In what follows, we begin thinking about crafting a Rule of Life. While primarily addressed to those who don’t have a personal rule or live under the common rule of a specific community, hopefully the discussion can prove useful even to such people. Various rules abound, and writing about them as well.
This brief article cannot begin to do the subject justice. Rather, the attempt here is to merely get one started down the path. We will do this by considering an historical overview, then common pitfalls we can encounter, and, lastly, some guidelines that can get us started.
A brief historical overview
Within the covenant communities of both Israel and the church, there have been traditions of a more specific and intentional way of living. One of the earliest is the provision for Israelites to make a temporary vow as a Nazirite. Later, among the Essene community of Jews centered around Qumran, a Community Rule was developed. Following in this tradition, the early Christians who composed the Didache in the first century AD have left us a church order which combines catechetical teachings, instructions on worship and leadership, and ethical practices considered to be the norm by which Christians would live. It is often assumed that the idea of a Rule of Life is a later invention, these sources show us just how ancient the idea really is.
Later, rules proliferate. There are the monastic rules of Pachomius and Saint Benedict, which begin to regularize the life of the earliest hermits of Egypt and Europe. Variations and reforms of these appear over time, as do the Rules of other orders, such as the Franciscans and Dominicans, and those of lay communities. In the modern era, we see communities such as the Grandchamp sisterhood in Switzerland and the Taize community in France re-introducing such ways of life to the Protestant world. And Bonhoeffer’s Life Together can be properly viewed as a narrative meditation on the rule he enacted at Finkenwalde, drawing on his experiences with more traditional monastic communities in both Roman Catholicism and Anglicanism. With the rise of the New Monastic Movement, various orders and communities have been established, most of which have at least some rudimentary common rule. All of these historical rules are worth exploring for ideas, depending on one’s sense of affinity with the spirituality and life of the group.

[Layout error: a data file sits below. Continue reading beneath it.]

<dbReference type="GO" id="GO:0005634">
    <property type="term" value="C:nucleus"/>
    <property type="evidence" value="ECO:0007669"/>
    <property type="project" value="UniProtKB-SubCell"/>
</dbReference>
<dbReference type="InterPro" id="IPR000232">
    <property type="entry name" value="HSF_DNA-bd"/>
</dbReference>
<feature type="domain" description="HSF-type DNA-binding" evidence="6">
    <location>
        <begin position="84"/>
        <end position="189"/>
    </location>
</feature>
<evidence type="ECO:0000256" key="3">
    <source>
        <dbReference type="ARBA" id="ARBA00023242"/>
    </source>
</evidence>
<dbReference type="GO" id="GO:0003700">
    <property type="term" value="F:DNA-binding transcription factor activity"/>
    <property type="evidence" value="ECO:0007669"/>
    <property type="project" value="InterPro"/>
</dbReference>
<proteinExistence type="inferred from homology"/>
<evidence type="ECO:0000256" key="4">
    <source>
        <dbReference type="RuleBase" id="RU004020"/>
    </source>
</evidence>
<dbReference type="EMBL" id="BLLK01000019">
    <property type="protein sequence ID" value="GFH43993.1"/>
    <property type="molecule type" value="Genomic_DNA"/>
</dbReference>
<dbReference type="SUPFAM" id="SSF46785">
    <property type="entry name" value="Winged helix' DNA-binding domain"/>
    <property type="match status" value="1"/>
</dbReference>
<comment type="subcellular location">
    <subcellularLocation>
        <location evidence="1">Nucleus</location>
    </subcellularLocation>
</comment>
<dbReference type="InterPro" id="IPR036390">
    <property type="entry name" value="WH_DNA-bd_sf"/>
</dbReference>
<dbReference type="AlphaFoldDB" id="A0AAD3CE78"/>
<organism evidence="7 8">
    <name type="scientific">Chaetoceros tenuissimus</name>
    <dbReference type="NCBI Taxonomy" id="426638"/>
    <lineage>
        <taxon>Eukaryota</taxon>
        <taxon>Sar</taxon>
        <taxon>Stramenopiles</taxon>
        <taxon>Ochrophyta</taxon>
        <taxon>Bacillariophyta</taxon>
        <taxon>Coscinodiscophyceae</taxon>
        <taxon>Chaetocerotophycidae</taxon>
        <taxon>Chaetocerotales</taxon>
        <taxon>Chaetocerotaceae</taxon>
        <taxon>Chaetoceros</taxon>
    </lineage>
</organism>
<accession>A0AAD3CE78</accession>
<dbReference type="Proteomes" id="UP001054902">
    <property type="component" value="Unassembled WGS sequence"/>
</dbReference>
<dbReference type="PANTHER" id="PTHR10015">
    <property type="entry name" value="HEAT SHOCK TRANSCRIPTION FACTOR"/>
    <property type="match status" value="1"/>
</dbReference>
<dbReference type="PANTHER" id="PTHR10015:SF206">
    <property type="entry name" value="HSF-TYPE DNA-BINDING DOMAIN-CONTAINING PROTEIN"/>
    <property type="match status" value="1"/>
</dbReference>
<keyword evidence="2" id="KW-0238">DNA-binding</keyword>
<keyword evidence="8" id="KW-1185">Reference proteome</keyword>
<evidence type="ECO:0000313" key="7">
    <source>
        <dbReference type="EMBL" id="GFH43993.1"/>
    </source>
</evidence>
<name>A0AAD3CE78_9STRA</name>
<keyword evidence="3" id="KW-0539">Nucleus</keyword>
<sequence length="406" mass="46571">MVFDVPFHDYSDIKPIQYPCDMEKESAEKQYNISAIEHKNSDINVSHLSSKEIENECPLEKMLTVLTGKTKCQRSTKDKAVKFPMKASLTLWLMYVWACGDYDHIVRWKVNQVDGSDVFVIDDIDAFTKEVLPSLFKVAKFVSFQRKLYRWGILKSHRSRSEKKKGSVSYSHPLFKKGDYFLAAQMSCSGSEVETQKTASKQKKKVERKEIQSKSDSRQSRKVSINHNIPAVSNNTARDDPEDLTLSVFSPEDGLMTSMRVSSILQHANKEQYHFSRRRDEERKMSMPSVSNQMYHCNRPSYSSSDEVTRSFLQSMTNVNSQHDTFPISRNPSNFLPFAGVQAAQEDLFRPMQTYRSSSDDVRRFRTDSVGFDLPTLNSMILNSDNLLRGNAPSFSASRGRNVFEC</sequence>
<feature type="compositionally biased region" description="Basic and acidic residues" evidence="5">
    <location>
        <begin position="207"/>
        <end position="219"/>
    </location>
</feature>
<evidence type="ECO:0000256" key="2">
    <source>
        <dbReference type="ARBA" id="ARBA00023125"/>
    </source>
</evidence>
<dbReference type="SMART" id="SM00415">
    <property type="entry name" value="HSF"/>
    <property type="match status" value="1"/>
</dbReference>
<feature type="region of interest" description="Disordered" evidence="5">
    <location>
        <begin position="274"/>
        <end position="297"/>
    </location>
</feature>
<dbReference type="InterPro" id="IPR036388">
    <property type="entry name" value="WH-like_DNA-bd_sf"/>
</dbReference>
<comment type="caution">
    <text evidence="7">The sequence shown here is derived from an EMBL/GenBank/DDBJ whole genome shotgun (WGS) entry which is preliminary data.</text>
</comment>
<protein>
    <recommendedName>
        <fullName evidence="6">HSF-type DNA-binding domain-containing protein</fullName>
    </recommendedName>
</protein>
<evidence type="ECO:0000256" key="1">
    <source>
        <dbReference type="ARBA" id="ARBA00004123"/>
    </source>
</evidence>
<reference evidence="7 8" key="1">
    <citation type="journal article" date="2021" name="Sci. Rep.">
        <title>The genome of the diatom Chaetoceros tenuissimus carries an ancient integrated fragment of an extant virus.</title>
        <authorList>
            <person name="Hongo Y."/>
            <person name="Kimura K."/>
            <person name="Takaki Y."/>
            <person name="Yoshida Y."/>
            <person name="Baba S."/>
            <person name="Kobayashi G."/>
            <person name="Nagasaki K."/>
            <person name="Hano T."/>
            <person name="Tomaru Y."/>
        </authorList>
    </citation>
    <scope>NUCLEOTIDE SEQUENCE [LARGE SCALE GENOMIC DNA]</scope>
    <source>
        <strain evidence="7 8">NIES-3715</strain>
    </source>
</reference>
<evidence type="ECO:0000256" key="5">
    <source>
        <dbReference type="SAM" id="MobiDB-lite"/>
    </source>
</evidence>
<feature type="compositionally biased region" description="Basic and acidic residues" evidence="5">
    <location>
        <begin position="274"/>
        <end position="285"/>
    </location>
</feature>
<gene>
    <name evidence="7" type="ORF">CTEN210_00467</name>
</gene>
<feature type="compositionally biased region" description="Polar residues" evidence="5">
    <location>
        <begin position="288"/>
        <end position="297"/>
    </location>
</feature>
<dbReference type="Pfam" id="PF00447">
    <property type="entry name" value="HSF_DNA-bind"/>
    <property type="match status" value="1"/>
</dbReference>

Some cautions to consider
Before we actually begin to draft our ideas, there are some thing to be aware of that will help us to be more successful in our crafting, as well as in our later living by our rule.
The first is: don’t forget doctrine. The earliest rules, you may notice, included both a section of teaching and belief as well as the practices one inhabits. In those times, the surrounding culture did not support the faith of the community, so it was important to set out both the distinct beliefs and practices to which one would adhere. Laters rules tended to focus only on practices, as the Christian faith and relative literacy about it could be assumed in the wider culture. As we have moved into a post-Christian era once again, it is perhaps useful to return to the earlier practice. The historic creeds and the confessions of one’s particular church tradition may prove beneficial- in addition to a regular practice of studying them. Many of us, if we are honest, need to resist the pull of individualistic, “designer Christianity,” and have not really been catechized as well as earlier generations.
Secondly, we should be careful to ensure that our rule is not a prison. It is a voluntary choice, not a requirement, and can even be set aside altogether if it just isn’t for us. It is meant to enable our discipleship to flourish, not create shame or guilt. The first draft will not be perfect and it will often need revision as well. As Pete Scazzaro says:
Developing an intentional Rule of Life takes trial and error. You will need to learn a great deal about yourself… For example, what kinds of spiritual practices bring you closer to God? Which drive you away from him? How can you discern the right combination for your particular Rule of Life? My personal Rule of Life is a prayer document that constantly changes. It is a “live” work in progress—always.
Our goal should be a manageable pattern that can be lived consistently and that challenges us without adding a destructive burden. As Simon Chan says, “Rules can make us or break us… They have their place, as long as we recognize their fundamental status.”